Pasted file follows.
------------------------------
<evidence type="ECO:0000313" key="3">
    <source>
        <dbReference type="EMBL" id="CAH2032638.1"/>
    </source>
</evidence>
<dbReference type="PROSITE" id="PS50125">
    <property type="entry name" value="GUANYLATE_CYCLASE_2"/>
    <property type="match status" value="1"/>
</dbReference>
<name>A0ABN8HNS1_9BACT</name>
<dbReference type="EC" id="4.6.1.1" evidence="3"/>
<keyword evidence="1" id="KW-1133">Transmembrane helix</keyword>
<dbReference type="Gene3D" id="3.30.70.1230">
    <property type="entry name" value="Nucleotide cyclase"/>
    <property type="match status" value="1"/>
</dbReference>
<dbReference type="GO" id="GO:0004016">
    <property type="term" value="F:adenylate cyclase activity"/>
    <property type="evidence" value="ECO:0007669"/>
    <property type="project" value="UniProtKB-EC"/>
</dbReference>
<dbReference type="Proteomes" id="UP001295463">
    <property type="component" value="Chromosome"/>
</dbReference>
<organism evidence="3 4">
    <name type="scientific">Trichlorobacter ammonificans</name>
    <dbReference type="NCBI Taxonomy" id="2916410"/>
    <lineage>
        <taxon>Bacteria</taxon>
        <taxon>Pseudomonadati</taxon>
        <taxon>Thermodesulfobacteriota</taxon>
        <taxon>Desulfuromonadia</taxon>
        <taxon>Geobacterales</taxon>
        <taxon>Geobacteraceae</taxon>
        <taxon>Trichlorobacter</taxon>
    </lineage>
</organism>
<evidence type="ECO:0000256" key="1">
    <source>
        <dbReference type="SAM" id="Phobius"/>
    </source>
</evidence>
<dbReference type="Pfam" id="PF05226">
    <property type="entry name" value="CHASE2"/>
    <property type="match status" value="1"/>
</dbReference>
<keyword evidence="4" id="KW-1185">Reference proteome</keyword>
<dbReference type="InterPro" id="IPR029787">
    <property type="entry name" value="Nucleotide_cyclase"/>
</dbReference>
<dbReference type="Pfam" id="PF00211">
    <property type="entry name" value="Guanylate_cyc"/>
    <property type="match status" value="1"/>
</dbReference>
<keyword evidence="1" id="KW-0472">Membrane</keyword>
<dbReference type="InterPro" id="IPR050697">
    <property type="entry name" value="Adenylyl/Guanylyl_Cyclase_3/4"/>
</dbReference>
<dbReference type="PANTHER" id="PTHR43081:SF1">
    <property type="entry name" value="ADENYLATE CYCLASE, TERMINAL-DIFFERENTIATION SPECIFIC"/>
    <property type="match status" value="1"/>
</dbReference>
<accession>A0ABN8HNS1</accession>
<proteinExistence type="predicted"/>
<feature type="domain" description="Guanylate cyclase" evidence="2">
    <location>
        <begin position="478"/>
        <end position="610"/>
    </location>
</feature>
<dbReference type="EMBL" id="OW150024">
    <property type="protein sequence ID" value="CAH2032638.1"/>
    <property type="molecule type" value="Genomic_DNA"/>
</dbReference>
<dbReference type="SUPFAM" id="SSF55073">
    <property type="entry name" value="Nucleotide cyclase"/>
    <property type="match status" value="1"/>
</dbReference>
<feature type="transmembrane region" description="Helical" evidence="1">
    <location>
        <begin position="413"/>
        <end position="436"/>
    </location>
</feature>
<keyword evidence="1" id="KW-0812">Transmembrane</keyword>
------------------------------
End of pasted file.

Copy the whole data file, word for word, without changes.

<evidence type="ECO:0000313" key="3">
    <source>
        <dbReference type="EMBL" id="CAH2032638.1"/>
    </source>
</evidence>
<dbReference type="PROSITE" id="PS50125">
    <property type="entry name" value="GUANYLATE_CYCLASE_2"/>
    <property type="match status" value="1"/>
</dbReference>
<name>A0ABN8HNS1_9BACT</name>
<dbReference type="EC" id="4.6.1.1" evidence="3"/>
<keyword evidence="1" id="KW-1133">Transmembrane helix</keyword>
<dbReference type="Gene3D" id="3.30.70.1230">
    <property type="entry name" value="Nucleotide cyclase"/>
    <property type="match status" value="1"/>
</dbReference>
<dbReference type="GO" id="GO:0004016">
    <property type="term" value="F:adenylate cyclase activity"/>
    <property type="evidence" value="ECO:0007669"/>
    <property type="project" value="UniProtKB-EC"/>
</dbReference>
<dbReference type="Proteomes" id="UP001295463">
    <property type="component" value="Chromosome"/>
</dbReference>
<organism evidence="3 4">
    <name type="scientific">Trichlorobacter ammonificans</name>
    <dbReference type="NCBI Taxonomy" id="2916410"/>
    <lineage>
        <taxon>Bacteria</taxon>
        <taxon>Pseudomonadati</taxon>
        <taxon>Thermodesulfobacteriota</taxon>
        <taxon>Desulfuromonadia</taxon>
        <taxon>Geobacterales</taxon>
        <taxon>Geobacteraceae</taxon>
        <taxon>Trichlorobacter</taxon>
    </lineage>
</organism>
<evidence type="ECO:0000256" key="1">
    <source>
        <dbReference type="SAM" id="Phobius"/>
    </source>
</evidence>
<dbReference type="Pfam" id="PF05226">
    <property type="entry name" value="CHASE2"/>
    <property type="match status" value="1"/>
</dbReference>
<keyword evidence="4" id="KW-1185">Reference proteome</keyword>
<dbReference type="InterPro" id="IPR029787">
    <property type="entry name" value="Nucleotide_cyclase"/>
</dbReference>
<dbReference type="Pfam" id="PF00211">
    <property type="entry name" value="Guanylate_cyc"/>
    <property type="match status" value="1"/>
</dbReference>
<keyword evidence="1" id="KW-0472">Membrane</keyword>
<dbReference type="InterPro" id="IPR050697">
    <property type="entry name" value="Adenylyl/Guanylyl_Cyclase_3/4"/>
</dbReference>
<dbReference type="PANTHER" id="PTHR43081:SF1">
    <property type="entry name" value="ADENYLATE CYCLASE, TERMINAL-DIFFERENTIATION SPECIFIC"/>
    <property type="match status" value="1"/>
</dbReference>
<accession>A0ABN8HNS1</accession>
<proteinExistence type="predicted"/>
<feature type="domain" description="Guanylate cyclase" evidence="2">
    <location>
        <begin position="478"/>
        <end position="610"/>
    </location>
</feature>
<dbReference type="EMBL" id="OW150024">
    <property type="protein sequence ID" value="CAH2032638.1"/>
    <property type="molecule type" value="Genomic_DNA"/>
</dbReference>
<dbReference type="SUPFAM" id="SSF55073">
    <property type="entry name" value="Nucleotide cyclase"/>
    <property type="match status" value="1"/>
</dbReference>
<feature type="transmembrane region" description="Helical" evidence="1">
    <location>
        <begin position="413"/>
        <end position="436"/>
    </location>
</feature>
<keyword evidence="1" id="KW-0812">Transmembrane</keyword>